There's a low level of awareness among American women about a form of lymphoma that can occur around breast implants, a new study finds.

Breast implant-associated anaplastic large cell lymphoma (BIA-ALCL) is an immune system cancer. It's estimated to occur in between 1 in 3,000 and 1 in 12,000 women with textured breast implants. Smooth-surfaced implants are associated with a lower ra...

American Cancer Society Recommends HPV Test for Cervical Cancer Screening

An updated guideline from the American Cancer Society calls for more simplified cervical cancer screening, administered less often.

The new guideline calls for an initial cervix screening at age 25, followed by the human papillomavirus (HPV) test every five years, continuing through age 65, the guideline says.

"These streamlined recommendations can improve compliance and re...

Gynecological Cancers Not a Risk for Severe COVID-19: Study

Despite rampant fears that cancer patients are at higher risk of having severe cases of COVID-19, a new study suggests gynecologic cancers do not boost the chances of hospitalization or death.

"Our study should be reassuring for women with gynecologic cancers who are worried that having cancer increases their risk of becoming seriously ill if they go to the hospital because of COVID-1...

For Cancer Patients, Getting COVID-19 Raises Death Risk 16-Fold

COVID-19 is no joke for tens of thousands of ill Americans, but a new report shows just how dangerous it can be for those already fighting cancer.

The study was based on an analysis of the health records of 212,000 people living with cancer. It found that a COVID-19 diagnosis raised a patient's odds of death 16-fold, compared to cancer patients without the coronavirus.

Cance...

Keep Flossing: Study Ties Gum Disease to Higher Cancer Risk

Want to avoid cancer? Consider brushing and flossing more often.

Why? Folks with bad gums might be at higher risk of developing certain types of cancer, new research suggests.

A history of gum disease appears to increase the risk of stomach cancer by 52% and throat cancer by 43%, according to data from two major long-term health studies.

People who'd lost t...

Immunotherapy Safe for Cancer Patients with COVID-19: Study

Immunotherapy for cancer patients with COVID-19 appears safe, a preliminary study suggests.

The treatments activate a person's immune system against cancer.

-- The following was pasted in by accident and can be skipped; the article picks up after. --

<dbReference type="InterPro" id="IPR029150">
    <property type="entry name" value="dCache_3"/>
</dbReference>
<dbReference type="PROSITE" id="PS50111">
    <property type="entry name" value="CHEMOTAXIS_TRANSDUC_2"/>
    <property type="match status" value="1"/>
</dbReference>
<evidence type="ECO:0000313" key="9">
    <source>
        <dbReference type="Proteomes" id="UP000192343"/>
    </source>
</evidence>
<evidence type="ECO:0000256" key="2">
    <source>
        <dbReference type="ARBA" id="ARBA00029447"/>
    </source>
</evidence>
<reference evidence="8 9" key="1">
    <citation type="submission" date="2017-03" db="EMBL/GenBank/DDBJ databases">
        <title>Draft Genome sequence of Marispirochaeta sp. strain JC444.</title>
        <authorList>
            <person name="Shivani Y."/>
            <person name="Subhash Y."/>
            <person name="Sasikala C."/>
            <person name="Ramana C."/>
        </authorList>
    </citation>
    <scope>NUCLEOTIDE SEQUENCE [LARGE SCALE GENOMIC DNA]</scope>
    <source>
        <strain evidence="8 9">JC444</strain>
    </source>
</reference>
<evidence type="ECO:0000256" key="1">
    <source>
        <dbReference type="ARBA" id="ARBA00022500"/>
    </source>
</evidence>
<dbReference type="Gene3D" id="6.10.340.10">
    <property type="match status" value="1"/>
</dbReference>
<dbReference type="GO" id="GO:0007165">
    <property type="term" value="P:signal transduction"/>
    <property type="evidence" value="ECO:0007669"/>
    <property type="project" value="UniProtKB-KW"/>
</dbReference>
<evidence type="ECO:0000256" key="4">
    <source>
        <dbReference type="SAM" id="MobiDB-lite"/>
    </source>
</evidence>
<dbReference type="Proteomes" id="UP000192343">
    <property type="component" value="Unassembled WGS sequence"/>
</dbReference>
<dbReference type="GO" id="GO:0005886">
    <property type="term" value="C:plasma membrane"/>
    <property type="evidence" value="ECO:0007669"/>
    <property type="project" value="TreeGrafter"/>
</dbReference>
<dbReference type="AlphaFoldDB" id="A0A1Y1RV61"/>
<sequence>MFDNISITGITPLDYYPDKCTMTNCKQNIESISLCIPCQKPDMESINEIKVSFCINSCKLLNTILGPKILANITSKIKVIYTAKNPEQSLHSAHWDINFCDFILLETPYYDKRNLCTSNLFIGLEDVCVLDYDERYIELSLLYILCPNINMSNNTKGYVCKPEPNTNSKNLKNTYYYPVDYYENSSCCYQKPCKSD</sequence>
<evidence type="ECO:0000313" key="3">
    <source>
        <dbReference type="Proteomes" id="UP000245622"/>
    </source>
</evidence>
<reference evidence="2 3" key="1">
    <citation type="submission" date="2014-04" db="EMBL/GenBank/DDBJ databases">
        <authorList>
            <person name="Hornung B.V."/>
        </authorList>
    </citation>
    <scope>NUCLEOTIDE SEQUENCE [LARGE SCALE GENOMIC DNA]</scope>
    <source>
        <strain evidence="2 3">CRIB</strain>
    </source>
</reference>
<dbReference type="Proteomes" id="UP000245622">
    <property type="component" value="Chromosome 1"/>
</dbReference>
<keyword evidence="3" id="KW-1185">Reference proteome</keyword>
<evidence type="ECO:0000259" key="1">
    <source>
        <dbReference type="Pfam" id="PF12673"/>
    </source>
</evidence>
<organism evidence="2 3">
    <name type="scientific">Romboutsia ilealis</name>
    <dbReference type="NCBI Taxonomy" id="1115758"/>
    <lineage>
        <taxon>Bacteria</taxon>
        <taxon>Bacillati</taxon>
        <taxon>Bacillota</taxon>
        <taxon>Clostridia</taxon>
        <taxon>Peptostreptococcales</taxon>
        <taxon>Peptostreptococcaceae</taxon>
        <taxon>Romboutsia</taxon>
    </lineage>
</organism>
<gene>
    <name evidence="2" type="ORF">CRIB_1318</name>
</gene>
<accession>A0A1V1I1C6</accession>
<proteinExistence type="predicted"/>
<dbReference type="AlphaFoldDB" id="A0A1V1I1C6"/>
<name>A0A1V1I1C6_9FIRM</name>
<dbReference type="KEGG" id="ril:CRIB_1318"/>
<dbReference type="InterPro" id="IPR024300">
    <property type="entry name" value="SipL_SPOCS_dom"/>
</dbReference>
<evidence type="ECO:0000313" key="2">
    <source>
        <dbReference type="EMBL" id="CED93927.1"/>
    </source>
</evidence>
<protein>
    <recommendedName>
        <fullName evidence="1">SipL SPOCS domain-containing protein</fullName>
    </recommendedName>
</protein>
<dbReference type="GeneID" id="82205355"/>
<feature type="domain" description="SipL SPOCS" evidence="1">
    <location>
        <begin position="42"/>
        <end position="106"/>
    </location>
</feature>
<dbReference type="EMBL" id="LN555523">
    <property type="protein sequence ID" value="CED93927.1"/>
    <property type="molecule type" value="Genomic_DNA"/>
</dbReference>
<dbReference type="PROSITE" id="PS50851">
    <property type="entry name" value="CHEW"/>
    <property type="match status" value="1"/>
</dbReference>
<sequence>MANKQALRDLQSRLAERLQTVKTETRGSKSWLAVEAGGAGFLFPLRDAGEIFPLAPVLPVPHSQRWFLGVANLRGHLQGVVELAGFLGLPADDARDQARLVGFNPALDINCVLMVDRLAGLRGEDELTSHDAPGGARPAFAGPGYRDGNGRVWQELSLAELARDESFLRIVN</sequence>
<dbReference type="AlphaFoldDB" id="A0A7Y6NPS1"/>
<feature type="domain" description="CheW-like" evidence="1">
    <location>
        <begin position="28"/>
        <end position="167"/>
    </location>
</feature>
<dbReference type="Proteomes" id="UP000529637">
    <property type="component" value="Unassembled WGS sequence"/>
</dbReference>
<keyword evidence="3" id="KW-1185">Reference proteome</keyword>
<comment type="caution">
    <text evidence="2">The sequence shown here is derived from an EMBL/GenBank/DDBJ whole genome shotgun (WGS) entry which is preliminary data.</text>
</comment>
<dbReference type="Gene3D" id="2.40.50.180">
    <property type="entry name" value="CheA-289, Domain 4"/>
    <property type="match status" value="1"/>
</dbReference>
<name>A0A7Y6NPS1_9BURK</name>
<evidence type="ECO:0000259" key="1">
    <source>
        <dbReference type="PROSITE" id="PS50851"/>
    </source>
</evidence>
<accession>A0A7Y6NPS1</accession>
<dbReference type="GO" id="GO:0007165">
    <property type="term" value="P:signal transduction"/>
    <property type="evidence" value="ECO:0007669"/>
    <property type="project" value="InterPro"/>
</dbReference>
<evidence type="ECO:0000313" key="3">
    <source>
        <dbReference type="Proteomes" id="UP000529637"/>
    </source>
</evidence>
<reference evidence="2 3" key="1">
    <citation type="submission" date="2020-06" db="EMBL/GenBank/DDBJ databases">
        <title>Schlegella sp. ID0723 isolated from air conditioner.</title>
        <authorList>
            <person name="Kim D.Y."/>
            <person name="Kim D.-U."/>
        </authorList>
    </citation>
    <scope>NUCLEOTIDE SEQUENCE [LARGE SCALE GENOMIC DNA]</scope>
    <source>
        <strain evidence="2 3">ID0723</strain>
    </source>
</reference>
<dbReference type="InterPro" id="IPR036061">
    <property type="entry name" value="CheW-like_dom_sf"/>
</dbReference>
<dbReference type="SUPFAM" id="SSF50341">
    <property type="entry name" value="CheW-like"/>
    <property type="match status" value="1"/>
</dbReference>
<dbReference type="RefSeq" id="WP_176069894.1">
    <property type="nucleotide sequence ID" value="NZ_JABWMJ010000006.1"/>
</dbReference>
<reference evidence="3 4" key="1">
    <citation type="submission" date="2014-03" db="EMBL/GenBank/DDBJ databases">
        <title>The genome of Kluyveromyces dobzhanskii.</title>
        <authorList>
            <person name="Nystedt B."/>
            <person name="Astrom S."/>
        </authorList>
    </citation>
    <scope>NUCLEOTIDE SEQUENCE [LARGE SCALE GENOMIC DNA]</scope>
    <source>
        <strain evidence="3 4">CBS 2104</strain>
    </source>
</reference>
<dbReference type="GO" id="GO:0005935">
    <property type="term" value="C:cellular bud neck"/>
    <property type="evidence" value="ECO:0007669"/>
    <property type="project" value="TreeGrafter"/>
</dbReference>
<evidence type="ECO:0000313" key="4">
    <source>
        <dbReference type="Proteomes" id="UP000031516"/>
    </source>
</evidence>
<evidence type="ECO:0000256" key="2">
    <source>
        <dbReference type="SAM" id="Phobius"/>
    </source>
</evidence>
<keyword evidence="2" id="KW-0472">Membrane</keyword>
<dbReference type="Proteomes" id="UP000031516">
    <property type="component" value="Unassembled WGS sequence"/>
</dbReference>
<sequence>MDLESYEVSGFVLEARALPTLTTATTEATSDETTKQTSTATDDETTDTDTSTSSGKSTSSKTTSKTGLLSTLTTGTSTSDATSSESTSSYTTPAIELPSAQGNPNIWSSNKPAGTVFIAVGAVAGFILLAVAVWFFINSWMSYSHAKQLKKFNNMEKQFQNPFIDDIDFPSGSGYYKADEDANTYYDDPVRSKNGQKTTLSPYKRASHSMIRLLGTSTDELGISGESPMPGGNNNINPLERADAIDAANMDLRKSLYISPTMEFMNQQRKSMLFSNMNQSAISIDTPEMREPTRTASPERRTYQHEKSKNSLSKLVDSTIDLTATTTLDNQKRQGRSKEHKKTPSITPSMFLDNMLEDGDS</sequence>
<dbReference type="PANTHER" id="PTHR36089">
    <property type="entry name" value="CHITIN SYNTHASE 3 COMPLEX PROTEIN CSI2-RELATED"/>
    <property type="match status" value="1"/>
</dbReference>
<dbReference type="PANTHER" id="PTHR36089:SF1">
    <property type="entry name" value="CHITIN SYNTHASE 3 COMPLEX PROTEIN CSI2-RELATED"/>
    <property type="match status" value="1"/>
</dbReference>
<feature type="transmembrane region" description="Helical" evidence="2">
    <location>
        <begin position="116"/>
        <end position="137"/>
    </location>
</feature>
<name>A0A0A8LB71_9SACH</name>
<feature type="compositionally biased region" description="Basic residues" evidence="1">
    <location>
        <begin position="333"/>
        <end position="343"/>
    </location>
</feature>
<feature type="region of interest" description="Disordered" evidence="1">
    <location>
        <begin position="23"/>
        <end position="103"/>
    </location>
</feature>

Researchers have been wary, because many COVID-19 complications result from an overactive immune response that leads to increased production of proteins called cytokines that can cause issues such as respiratory failur...

Colon Cancer Tests by Mail Might Boost Screening

Want to boost colon cancer screening rates? Mail testing kits to patients' homes, a new study says.

Colon cancer is easily diagnosed by routine screening, such as colonoscopies and at-home stool testing.

But despite recommendations that adults get screened from ages 50 to 75, more than 33% of Americans are not up to date with screening.

Ways to increase screen...

Ruth Bader Ginsburg Says Cancer Has Returned, But Won't Hamper Her Work

U.S. Supreme Court Justice Ruth Bader Ginsburg announced Friday that she is undergoing chemotherapy to help fight a recurrence of pancreatic cancer, CNN reported.

The cancer has arisen once more, this time in her liver, according to a report from the court. Cutting-edge immunotherapy had been tried to shrink the tumor, but it wasn't effective. Standard chemotherapy does appear ...

'Jeopardy' Host Alex Trebek Tells Fans Cancer Treatments Are 'Paying Off'

FRIDAY, July 17, 2020 (HealthDay News) -- Fans of "Jeopardy" host Alex Trebek got a health update for the first time in months on Thursday when he told followers that his treatments for pancreatic cancer are "paying off."

"I'm doing well," the 79-year-old host said in a video recorded at his home. "I've been continuing my treatment and it is paying off, though it does fatigue me a gr...

Get on the Bus: Lifesaving Lung Screens Hit the Road

Irene Johnson noticed a big, blue bus bearing the words "Breathe Easy" outside the Benton, Tenn., library during the 2019 Labor Day weekend.

Inside, a librarian told Johnson that the bus was a mobile CT unit that travels around screening smokers for lung cancer.

Former longtime smokers, both Johnson and her husband, Karl, fit the criteria for getting screened, so they decide...